Your evacuation plan should include a designated spot for your family to meet up in the event of any disaster.  It should also include a couple of alternative routes to a couple of alternative destinations.  You want the alternatives so that you can maneuvre around the disaster that you are evacuating from.

Lastly, your long-term survival plan should permit your family to survive without additional supplies on a long-term basis.  It should also include an audit of your living arrangements to assess and eliminate safety risks.  In anticipation of an earthquake, be sure that heavy objects are stored on the floor or on low shelves.  Secure large objects to the wall or floor.  For example, strap your hot water heater to the wall.

These three plans need to be in place in advance of any disaster, because you won’t have time to start them once the danger is imminent.

In the event of an earthquake, first get down on your hands and knees.  If you are already on your hands and feet, you can’t fall down when the earth shakes.

If you are indoors, try to shelter yourself under a desk or table.  If you can’t fit your whole body under the table, at least get your head and neck under it.  Hold onto your shelter.  If the earthquake moves the shelter around, go with it.  This technique is known as “drop, cover and hold on.”

If you are indoors but there is no desk or table to use a shelter, lie on the floor against an interior wall, as far away from windows, breakable items and heavy objects as you can get.  Cover your head and neck with your arms and hands.  Better yet, if you can grab a pillow, some sort of large tray or any other unbreakable object that will cover your head and neck, use that.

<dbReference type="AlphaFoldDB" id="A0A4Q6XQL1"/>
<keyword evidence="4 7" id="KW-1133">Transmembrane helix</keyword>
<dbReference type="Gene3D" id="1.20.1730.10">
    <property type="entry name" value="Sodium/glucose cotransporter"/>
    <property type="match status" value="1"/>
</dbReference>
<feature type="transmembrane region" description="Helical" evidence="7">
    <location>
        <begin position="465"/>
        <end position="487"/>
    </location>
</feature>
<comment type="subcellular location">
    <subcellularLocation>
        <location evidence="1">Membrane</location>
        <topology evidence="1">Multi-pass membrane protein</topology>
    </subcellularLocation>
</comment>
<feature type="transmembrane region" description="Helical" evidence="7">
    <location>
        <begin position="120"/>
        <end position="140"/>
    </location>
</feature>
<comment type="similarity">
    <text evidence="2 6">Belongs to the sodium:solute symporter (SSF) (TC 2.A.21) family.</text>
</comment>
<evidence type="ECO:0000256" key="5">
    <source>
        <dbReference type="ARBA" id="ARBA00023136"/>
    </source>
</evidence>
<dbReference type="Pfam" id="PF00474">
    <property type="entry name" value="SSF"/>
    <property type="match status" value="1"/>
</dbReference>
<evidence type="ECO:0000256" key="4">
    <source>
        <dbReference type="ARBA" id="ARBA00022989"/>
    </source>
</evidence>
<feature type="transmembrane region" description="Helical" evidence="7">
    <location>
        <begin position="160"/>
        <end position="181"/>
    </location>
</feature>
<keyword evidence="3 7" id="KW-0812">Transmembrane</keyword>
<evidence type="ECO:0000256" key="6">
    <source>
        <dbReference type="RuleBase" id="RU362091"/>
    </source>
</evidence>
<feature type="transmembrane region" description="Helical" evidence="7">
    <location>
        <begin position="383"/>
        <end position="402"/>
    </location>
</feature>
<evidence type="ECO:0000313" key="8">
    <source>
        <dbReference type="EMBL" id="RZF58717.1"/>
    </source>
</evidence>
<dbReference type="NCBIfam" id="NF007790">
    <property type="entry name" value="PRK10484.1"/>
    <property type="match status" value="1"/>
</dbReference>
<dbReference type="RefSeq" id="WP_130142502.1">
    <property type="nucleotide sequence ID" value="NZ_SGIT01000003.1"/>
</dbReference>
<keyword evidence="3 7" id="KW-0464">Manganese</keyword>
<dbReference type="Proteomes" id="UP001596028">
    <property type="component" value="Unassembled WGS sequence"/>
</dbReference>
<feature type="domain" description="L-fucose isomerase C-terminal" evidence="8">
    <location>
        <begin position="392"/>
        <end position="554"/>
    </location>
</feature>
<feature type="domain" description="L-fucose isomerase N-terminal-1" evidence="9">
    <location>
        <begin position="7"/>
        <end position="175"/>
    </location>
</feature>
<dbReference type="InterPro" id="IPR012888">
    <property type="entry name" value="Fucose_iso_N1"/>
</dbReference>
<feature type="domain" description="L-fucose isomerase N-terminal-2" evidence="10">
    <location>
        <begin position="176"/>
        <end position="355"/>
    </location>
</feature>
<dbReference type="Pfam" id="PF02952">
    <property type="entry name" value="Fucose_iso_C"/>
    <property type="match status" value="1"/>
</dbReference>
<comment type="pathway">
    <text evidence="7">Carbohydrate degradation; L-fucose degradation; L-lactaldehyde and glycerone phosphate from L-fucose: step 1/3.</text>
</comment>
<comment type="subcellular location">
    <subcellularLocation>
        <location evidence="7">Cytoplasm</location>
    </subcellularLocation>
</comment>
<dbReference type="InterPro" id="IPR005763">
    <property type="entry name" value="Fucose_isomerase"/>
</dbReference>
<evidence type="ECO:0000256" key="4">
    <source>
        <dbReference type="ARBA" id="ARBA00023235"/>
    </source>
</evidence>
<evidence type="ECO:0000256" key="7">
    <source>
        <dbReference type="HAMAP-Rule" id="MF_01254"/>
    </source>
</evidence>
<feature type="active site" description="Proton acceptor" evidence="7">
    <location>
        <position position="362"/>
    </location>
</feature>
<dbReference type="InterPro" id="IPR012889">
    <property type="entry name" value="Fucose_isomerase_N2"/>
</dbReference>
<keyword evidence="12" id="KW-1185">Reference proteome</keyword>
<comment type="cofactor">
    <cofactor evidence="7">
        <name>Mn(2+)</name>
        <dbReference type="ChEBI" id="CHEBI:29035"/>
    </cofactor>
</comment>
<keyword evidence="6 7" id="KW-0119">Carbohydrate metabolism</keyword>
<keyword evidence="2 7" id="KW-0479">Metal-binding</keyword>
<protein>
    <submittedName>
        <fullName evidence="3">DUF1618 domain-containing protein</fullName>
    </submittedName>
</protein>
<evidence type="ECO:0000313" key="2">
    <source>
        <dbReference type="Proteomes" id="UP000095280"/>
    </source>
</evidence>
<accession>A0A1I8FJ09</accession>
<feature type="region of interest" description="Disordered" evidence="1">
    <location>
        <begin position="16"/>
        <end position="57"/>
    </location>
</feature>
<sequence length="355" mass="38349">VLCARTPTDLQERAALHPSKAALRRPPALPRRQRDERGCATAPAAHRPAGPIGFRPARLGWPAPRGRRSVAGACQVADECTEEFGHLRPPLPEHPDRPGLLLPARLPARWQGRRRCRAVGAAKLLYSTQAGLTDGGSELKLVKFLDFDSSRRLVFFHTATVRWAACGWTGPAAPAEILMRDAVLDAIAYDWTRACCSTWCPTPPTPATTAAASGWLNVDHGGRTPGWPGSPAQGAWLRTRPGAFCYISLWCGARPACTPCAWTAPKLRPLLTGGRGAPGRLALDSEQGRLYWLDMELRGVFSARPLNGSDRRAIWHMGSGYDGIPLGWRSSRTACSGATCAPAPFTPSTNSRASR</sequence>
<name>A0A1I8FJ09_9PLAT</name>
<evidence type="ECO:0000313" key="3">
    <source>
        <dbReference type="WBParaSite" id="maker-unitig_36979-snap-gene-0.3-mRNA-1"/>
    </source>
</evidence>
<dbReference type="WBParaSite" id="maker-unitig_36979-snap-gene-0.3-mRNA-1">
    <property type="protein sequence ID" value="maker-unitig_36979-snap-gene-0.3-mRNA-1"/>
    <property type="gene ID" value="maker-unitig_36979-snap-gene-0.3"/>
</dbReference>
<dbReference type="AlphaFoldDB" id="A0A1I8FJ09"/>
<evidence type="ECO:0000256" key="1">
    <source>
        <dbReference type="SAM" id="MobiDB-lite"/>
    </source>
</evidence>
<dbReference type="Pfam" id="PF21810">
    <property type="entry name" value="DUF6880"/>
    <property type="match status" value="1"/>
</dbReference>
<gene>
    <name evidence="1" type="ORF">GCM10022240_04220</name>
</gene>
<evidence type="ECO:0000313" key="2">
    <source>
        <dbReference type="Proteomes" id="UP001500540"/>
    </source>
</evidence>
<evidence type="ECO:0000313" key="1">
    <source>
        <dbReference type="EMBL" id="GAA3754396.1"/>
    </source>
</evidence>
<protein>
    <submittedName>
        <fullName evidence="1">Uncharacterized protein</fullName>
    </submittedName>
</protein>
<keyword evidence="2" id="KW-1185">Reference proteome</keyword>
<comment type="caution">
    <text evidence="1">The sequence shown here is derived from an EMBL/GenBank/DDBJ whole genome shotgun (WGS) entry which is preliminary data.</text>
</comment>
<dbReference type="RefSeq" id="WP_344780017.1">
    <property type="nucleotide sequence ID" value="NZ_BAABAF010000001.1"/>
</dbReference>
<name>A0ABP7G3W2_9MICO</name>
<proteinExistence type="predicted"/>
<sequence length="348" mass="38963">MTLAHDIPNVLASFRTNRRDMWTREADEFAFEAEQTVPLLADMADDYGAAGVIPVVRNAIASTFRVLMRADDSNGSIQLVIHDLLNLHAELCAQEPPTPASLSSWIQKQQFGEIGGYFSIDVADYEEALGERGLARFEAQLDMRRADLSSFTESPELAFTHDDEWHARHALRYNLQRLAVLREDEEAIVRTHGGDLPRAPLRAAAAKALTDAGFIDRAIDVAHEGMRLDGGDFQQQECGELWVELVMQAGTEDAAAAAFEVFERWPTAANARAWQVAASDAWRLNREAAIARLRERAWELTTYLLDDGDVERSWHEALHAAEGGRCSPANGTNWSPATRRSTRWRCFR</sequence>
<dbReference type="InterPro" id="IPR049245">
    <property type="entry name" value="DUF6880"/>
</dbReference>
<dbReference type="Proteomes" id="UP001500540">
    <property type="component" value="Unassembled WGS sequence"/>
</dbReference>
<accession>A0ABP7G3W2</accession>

You may have heard that you should seek shelter from an earthquake in a doorway.  This if not a good idea at all.  For one thing, doorways are not any safer than regular construction in the event of an earthquake.  Secondly, doorways pose their own risks.  You may be hit by a swinging door or even by a door that is torn off its hinges by the earthquake.  And if you are in a public place, you  could be trampled by people trying to get through the door.

If you are in a wheelchair or are unable to get down on the floor for some other reason, move away from windows, exterior walls and heavy or breakable objects if at all possible.  Bend over and cover your neck and head.  If you can grab something to use, use it; otherwise simply use your arms and hands.

If you are in bed, stay there and cover your head and neck with your pillow. Don’t risk getting cut by broken objects or hit by flying objects by leaving the bed.

If you are outdoors when the earthquake hits, drop to your hands and feet.  Move as far away as possible from buildings, power lines, and other objects.  Again, the reasoning is that you don’t want objects to fall on you.  And again, cover your neck and head, using your arms and hands if you can’t find anything else.

Finally, if you are in a car when the earth starts to shake, pull over to the side of the road.  Avoid stopping on or under a bridge or overpass and move away from overhead power lines, road signs, billboards and other objects that may fly onto your car or into your windshield.  Do not leave the car.  Cover your neck and head with your arms and hands or with something else that may be in the car.

Now, it may be that I’ve left out a possible alternative location from the scenarios that I’ve outlined above.  Here are the basic principles for how to ride out an earthquake, now matter where you find yourself.  Get down on all floors or lie down.  Stay as far away as you can from breakable objects, especially windows, or from items that can fall down or fly around.  Cover your head and neck, preferably with a sturdy object.  If no object can be found, use your arms and hands.

One thing that you don’t want to do is leave a building to run out into the street.  Windows and architectural details that are attached to building facades can become detached and fall.  As a result, moving from a building into the street puts you at highest danger.

For more, see What to Do In An Earthquake – Part II, where I discuss what to do immediately after an earthquake occurs.